If I am actively working or my spouse is actively working with employer group health benefits and I turn 65, do I have to join Medicare?
The typical answer is NO, but the size of the company determines if you need to join Medicare. If there are fewer than 20 employees, you should sign up for Parts A & B as Medicare will become your primary coverage.
If there are 20 or more employees, you may delay enrollment without penalty until later, usually at retirement. If you’re eligible for premium-free Part A, you can enroll in Part A at any time after you’re first eligible for Medicare.*
The best action is to ask your company what impact Medicare will have on your benefits.
*If you are participating in a Health Savings Account, be careful. Enrolling in Part A may have tax implications.
Do I REALLY Have to Review My Medicare Part D Prescription Plan During Annual Enrollment?
If you have been on the same Medicare Part D prescription plan for more than three years, you are probably paying too much for it! It is important to realize that there are many moving parts to your Part D plan. Each of these parts may have an impact on the cost of your plan and each of these parts will most likely change from year to year. Five of the most important parts are the following:
· the drug plan premium
· the drug plan deductible
· your prescription costs
· what pharmacy you use
· your prescriptions
First of all, it is rare that the premium for a Part D plan will remain the same for the new plan year. Each year the Part D insurance carriers re-calculate their rates and they are passed on to the Medicare beneficiary. There are approximately thirty drug plans in New Jersey so the competition can be fierce, which is good for the beneficiary, but the cost may increase.
Secondly, the drug plan deductible typically increases each year as well. This is the dollar amount that beneficiaries pay for their prescriptions before the plan kicks in. For 2021, the highest amount for a plan’s deductible can be up to $445; it could also be less. It depends on the plan. Your current plan may be $0 or $100 or $445 or whatever they decide. But it is changeable. One positive note is that some of the plans do not apply the deductible to Tier 1 and Tier 2 prescriptions. These are usually generic drugs that are commonly used by many patients and are fairly inexpensive. This encourages the beneficiary to use the generic version of their prescriptions because of the cost savings of the drug as well as not having to pay the deductible.
The third moving part in a prescription plan is your prescription costs. Each year the insurance carriers negotiate the costs with pharmacy benefit managers and drug companies. The costs may cause the Tier levels of a drug to switch categories. A drug that was a Tier 4 non-preferred drug could move to a Tier 3 preferred brand drug bringing the cost down for the new plan year or vice versa. Depending on the carrier, a Tier 1 preferred generic drug with one company could be a Tier 2 generic drug with another company. Costs vary between plans, sometimes widely, and it is important to compare them.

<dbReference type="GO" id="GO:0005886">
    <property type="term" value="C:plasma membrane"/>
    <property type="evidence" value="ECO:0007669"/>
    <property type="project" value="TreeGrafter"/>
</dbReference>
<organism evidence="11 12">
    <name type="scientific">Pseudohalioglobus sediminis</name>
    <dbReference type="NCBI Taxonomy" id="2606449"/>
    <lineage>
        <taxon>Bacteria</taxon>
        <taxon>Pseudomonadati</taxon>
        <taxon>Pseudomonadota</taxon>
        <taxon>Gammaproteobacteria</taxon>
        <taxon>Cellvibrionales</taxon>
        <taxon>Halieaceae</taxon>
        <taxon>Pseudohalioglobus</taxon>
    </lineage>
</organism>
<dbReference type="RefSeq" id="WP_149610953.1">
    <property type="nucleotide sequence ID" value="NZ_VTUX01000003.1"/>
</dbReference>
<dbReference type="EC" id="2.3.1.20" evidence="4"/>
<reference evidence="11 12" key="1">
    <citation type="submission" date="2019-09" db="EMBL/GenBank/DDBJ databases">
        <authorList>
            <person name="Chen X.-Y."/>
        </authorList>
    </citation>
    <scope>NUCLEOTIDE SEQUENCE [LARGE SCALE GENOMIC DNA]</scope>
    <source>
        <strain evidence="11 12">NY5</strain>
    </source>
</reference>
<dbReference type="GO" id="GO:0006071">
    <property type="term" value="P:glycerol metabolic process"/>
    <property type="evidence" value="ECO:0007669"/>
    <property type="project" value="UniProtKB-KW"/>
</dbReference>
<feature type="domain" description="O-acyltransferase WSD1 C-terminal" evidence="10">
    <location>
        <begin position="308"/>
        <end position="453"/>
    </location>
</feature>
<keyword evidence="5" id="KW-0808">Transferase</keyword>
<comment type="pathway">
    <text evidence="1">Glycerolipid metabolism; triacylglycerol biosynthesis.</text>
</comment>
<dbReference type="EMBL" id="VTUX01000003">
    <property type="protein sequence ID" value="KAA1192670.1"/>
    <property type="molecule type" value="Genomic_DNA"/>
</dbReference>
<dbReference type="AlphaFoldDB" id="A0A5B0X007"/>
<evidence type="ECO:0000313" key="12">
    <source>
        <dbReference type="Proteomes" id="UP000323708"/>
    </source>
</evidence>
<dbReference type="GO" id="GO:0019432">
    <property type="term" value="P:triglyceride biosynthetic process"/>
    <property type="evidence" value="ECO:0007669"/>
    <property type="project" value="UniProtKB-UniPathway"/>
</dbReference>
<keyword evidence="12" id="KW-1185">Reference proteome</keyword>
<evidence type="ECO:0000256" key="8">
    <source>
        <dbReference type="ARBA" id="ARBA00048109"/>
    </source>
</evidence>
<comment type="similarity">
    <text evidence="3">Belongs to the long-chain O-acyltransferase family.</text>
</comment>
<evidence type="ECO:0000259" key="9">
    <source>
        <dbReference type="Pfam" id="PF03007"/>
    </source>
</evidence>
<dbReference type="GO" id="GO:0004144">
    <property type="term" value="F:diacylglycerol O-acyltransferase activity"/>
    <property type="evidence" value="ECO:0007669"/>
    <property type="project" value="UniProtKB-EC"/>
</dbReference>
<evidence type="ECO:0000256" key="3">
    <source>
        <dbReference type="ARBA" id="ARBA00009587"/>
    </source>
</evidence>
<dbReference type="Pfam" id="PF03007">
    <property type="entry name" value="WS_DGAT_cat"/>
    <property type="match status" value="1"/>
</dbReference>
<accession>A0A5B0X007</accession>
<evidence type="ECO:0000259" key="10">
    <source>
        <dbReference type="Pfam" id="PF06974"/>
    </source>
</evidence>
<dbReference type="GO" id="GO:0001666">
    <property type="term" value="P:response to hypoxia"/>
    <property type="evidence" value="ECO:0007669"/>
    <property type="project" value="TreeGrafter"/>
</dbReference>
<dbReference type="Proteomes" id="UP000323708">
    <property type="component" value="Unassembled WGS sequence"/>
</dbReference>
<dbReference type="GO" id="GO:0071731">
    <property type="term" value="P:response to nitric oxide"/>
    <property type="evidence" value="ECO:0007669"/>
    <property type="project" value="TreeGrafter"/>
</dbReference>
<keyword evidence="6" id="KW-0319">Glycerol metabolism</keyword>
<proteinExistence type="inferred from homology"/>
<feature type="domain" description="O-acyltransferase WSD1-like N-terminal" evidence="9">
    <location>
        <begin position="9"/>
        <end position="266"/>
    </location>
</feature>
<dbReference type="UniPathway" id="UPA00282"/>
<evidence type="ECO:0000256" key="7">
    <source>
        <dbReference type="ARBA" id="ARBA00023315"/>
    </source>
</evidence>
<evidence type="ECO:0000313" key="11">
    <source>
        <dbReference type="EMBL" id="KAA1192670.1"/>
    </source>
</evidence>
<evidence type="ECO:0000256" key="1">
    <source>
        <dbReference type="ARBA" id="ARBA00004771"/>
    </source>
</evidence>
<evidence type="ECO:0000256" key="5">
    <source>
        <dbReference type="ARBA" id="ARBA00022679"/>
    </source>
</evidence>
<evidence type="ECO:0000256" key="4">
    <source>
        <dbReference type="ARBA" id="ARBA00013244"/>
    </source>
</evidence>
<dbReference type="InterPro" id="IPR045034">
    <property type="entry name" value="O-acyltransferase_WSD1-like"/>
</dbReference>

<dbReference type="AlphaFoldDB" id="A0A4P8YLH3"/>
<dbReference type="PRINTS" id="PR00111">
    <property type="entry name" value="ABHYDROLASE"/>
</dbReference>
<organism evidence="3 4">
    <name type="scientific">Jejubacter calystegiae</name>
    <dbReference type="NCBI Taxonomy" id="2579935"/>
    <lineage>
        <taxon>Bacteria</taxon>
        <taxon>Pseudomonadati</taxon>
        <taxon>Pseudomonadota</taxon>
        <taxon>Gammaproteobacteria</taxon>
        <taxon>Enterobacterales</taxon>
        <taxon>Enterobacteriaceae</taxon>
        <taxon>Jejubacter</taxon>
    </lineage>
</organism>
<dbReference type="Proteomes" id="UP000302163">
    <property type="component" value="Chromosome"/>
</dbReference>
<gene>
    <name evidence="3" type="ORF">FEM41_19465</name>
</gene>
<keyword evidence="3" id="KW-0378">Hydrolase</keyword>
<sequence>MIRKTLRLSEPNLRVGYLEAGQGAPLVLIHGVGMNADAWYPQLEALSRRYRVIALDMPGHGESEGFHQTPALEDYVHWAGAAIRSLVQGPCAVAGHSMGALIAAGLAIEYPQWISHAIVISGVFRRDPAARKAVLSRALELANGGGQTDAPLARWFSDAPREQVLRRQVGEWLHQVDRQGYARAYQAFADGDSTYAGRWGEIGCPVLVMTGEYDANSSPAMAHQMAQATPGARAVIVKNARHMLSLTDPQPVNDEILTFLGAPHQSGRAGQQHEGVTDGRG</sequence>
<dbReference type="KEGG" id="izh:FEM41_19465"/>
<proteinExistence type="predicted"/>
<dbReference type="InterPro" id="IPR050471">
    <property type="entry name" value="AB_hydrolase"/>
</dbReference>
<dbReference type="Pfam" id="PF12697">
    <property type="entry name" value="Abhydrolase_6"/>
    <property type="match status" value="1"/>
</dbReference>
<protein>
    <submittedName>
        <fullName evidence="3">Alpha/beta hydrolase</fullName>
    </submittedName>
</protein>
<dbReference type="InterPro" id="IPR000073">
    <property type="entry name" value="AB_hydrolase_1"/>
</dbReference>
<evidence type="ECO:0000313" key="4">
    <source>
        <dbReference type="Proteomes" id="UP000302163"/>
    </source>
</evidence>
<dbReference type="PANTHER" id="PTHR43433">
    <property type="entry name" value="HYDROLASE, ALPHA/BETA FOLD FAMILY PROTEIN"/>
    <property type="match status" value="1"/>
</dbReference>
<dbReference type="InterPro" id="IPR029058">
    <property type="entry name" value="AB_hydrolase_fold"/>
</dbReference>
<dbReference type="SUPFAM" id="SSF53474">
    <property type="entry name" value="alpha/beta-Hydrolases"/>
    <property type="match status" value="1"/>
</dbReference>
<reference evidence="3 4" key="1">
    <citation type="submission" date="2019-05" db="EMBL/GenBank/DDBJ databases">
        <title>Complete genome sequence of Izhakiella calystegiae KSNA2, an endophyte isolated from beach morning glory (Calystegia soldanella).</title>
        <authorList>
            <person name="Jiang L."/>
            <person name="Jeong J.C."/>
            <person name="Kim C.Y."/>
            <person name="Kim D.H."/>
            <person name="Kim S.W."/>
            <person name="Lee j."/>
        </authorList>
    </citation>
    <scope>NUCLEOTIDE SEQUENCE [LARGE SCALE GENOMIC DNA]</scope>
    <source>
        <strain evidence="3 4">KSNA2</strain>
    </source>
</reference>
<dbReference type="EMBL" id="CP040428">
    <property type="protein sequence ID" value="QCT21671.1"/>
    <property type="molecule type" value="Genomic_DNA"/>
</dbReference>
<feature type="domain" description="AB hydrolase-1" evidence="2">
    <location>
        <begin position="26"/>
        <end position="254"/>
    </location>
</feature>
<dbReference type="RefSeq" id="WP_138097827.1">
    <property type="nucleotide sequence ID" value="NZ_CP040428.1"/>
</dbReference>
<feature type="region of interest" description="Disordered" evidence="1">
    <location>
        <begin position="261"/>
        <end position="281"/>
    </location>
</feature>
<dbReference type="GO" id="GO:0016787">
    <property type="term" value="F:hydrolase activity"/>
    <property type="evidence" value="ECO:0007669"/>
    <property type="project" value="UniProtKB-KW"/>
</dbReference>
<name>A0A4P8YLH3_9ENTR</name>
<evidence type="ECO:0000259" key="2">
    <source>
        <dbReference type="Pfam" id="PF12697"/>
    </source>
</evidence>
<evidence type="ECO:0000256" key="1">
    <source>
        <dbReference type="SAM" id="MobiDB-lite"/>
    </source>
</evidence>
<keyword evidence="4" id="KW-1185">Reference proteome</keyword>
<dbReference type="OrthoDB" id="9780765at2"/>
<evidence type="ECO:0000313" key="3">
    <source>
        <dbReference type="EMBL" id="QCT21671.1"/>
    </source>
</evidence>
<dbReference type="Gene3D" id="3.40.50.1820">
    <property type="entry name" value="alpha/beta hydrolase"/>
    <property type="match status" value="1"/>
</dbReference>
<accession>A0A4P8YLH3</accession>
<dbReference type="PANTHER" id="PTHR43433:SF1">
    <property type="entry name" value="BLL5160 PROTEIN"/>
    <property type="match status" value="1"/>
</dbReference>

The fourth moving part is the pharmacy where you have your prescriptions filled. Many plans have “preferred” or “network” pharmacies where the price of the prescriptions will be the most cost effective. One year a particular pharmacy may be offering the best prices overall and the next year a different pharmacy comes out ahead. It rarely stays the same because they are dependent on the prices that are charged by the pharmacy benefit managers.
Of course, the final moving part is your prescriptions. No one knows if your health will stay the same from year to year. You may stop using certain prescriptions as your health improves or the opposite may occur. The dosage of the drugs you’re taking may change. You and your doctor may decide to try something new that might be more effective. It could be a new generic drug that brings your costs down, or it could be a new drug that is very costly but worth a try if it will improve your health.
So if the cost of the premium only goes up by a few dollars a month, you may think it is not worth researching a new plan. If the deductible goes up by a few dollars or your plan now requires the deductible on Tier 1 and 2 drugs, you may think it is not worth researching a new plan. You may not know your prescriptions costs until you go to fill them for the first time in the new plan year and are shocked at the new costs, but there’s nothing you can do until the next Annual Enrollment because you never got around to researching a new plan. Your pharmacy may have been on the losing side of the new plan year’s negotiations and the pharmacy across the street has a better rate, but you have no idea that this has happened because you haven’t researched a new plan. Lastly, your doctor may have changed your prescriptions and the plan that was cost effective three years ago when you chose it may not be your best bet for the new plan year, but you really don’t know because you haven’t researched a new plan. If only one or two of these components goes up, it may have little impact on your costs. But if most of them go up over a few years, there can be a significant increase in your out-of-pocket expenses.
So do you REALLY have to review your Medicare Part D prescription plan during Annual Enrollment? My experience working with many clients says “yes!” The savings can range from a hundred dollars to over a thousand depending on how many years it’s been since you last reviewed your plan. Doesn’t that make it worth researching a new plan this year? Mary Jeanne Cullen www.medicareassistnj.com
www.ssa.gov- the United States Social Security website where you can find your closest office and enroll in Medicare.
www.Medicare.gov- the official U.S. Government site for Medicare.
www.benefitscheckup.org- finds benefit programs that can help you pay for medications, health care, food, utilities and more.